“Playing Wimbledon was a dream for me. That [with Marray] was the first time I got to play Wimbledon, so it was a great experience,” Nielsen said. “I feel comfortable here, and I think Scandinavians usually feel comfortable in England. We’re quite closely connected mentality-wise… weather-wise, too! The conditions usually suit me here – not too many clay-courts, [usually] fast and low-bouncing. I like it, I feel comfortable here and it’s always important to feel comfortable where you play.”
At Wimbledon, the Dane – whose grandfather, Kurt Nielsen, reached the singles final in 1953 and 1955 – also feels comfortable with the format. Doubles is often a sideshow to singles, with players using the team events to sharpen their solo game. Partners are often changing, and many singles competitors turn up for doubles at a Grand Slam simply to contest another main draw. As a result of this, doubles is continually treated as a lesser discipline – and has come a cropper in the quest to package tennis for a modern audience.
This fortnight at SW19, men’s doubles matches have featured the age-long format of best-of-five sets with no final set tiebreak. But the world’s most prestigious Grand Slam remains the lone tournament to still do things this way. On most stages, doubles players must contest sudden death deuce points instead of advantages, and a third set is replaced by a ten point tiebreak.
“I see the point of that,” Nielsen stated. “It’s quicker, it’s easier to watch. People stick around for doubles [as a result.] But I think [the popularity of doubles] depends on how you market it.”
The ATP alone, aside from the wider media, has done a fantastic job of promoting their singles players: from the top 100 to the Challenger tour. They have also raised the profile of their young talent substantially with the “NextGen” movement. But as far as recognition of doubles and its players goes, many do not link a lack of interest to a lack of effort from those who have the power to create it.
“In all aspects of life, if you believe in something then it’s easier to have other people believe it,” Nielsen shared. “If you don’t believe it, then people sense that. If they have the feeling that tennis itself doesn’t believe in the doubles product, and they have to change it a lot, then I think other people will have the same feelings.”
He continued: “I’m a traditionalist, so I like the traditional format. I’m not a big fan of the massive changes. It’s a huge hit at the World Tour Finals, because you can schedule doubles and it won’t interfere with the singles because of the scoring system. But to be honest, I really appreciate doubles more in the Grand Slams and the Davis Cup, when it’s back to the regular scoring system.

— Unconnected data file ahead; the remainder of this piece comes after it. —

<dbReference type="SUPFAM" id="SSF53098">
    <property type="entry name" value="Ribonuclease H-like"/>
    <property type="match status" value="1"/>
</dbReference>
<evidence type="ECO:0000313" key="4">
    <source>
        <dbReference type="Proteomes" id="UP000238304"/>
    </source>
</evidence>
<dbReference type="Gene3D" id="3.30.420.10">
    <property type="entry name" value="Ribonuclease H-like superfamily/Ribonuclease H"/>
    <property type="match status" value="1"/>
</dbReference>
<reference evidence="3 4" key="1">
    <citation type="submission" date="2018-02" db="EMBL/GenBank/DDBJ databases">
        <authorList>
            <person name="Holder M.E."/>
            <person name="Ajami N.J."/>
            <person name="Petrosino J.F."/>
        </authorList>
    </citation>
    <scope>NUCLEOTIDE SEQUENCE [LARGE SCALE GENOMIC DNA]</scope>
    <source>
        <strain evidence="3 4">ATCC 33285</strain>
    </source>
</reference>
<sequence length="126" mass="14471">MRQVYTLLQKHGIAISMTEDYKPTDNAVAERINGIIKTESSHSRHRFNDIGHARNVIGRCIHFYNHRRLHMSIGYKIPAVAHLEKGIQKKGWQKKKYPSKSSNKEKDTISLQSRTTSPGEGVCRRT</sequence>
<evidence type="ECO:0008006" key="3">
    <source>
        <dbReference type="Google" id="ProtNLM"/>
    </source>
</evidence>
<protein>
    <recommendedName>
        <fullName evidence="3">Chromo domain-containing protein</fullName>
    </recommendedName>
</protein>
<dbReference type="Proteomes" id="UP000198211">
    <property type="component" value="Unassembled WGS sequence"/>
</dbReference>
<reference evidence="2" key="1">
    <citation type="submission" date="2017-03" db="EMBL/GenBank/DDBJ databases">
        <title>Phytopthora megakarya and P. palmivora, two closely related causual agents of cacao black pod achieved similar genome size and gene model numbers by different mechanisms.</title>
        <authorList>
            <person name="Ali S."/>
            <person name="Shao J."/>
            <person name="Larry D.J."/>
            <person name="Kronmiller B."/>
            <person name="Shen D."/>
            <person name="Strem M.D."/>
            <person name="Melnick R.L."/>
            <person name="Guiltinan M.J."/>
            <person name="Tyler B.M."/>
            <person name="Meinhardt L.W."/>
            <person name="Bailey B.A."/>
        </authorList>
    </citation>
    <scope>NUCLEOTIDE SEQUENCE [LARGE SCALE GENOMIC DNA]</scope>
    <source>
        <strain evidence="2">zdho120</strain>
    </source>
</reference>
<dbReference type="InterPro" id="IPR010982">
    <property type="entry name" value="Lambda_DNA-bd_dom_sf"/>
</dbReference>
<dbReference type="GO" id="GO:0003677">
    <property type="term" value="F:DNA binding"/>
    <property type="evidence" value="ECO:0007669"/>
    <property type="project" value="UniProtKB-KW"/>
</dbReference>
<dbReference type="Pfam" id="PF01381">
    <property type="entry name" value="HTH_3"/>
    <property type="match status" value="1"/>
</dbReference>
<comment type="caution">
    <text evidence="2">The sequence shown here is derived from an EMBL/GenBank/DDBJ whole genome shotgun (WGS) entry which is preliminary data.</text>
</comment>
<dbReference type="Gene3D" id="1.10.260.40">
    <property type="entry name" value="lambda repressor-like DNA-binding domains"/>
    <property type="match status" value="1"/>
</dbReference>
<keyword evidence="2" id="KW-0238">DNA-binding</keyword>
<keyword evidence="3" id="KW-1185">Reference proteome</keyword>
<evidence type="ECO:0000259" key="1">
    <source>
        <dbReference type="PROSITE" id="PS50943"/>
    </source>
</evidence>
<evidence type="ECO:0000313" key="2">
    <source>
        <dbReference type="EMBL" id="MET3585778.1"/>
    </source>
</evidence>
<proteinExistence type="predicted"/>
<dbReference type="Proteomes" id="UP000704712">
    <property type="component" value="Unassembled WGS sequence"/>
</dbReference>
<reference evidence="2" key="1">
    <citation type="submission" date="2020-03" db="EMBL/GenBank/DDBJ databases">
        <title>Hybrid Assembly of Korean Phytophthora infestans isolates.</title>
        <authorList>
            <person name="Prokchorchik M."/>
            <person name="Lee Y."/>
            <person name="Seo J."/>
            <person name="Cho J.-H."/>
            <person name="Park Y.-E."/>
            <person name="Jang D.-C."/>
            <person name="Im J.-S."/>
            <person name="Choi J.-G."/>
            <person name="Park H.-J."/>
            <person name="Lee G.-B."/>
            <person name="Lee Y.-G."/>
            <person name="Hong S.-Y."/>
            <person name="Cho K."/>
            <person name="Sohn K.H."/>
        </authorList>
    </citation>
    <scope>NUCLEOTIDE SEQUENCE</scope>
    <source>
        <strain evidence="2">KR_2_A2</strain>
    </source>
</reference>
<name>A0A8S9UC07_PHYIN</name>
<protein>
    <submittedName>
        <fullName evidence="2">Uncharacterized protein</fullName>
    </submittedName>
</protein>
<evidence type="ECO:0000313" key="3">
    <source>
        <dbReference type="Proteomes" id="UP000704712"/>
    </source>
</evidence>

“To me, that’s how I define tennis. It’s the fact that you have to win two points in a row to win a game [off deuce], you have to win one point on each side [of the court] to win a game. You can’t just win four points on the same side and then you have a game. The sudden death points is a bit of a paradox for me in tennis, so I’m personally not a big fan of it. I can see the benefits, so I’m going with it, but it is what it is.”
Whether or not Nielsen and Salisbury repeat Nielsen’s staggering 2012 feat in their first best-of-five event together, it has been a highly successful run. They have taken down three straight seeded teams en route to the last four, just days after contesting their latest Challenger event.
“We’ve known each other very well off the court for a long time, and we get along well,” Nielsen reflected. “Sometimes it goes like this. You’re looking for a partner, you talk about it and fit it into both your schedules. It was Joe’s initiative because he’s the higher ranked of us, but I was definitely keen if he wanted to play.
“Sometimes you also try and predict if you can do well together, and it was a good match from the beginning. We aren’t similar people off the court, but we have a similar approach to our games. It’s been steady progress, so we are able to win our matches even when we don’t play as well as we did in Loughborough.”
The past few weeks have proven that just because a tournament victory comes on a lower level of competition, it does not make it meaningless on a more high-profile stage. In an age where the game is harder-fought and fielding more depth than ever, there is a bigger mental deficit than a physical one between the world’s elite, and the players that run behind them.
Given the opportunity and the right moment, those with talent can pull off something brilliant. Which is why Frederik Nielsen, ranked world no. 139, deserves total respect for continuing to give himself chances.
Interview conducted in June 2018 at the Nature Valley Open, Nottingham.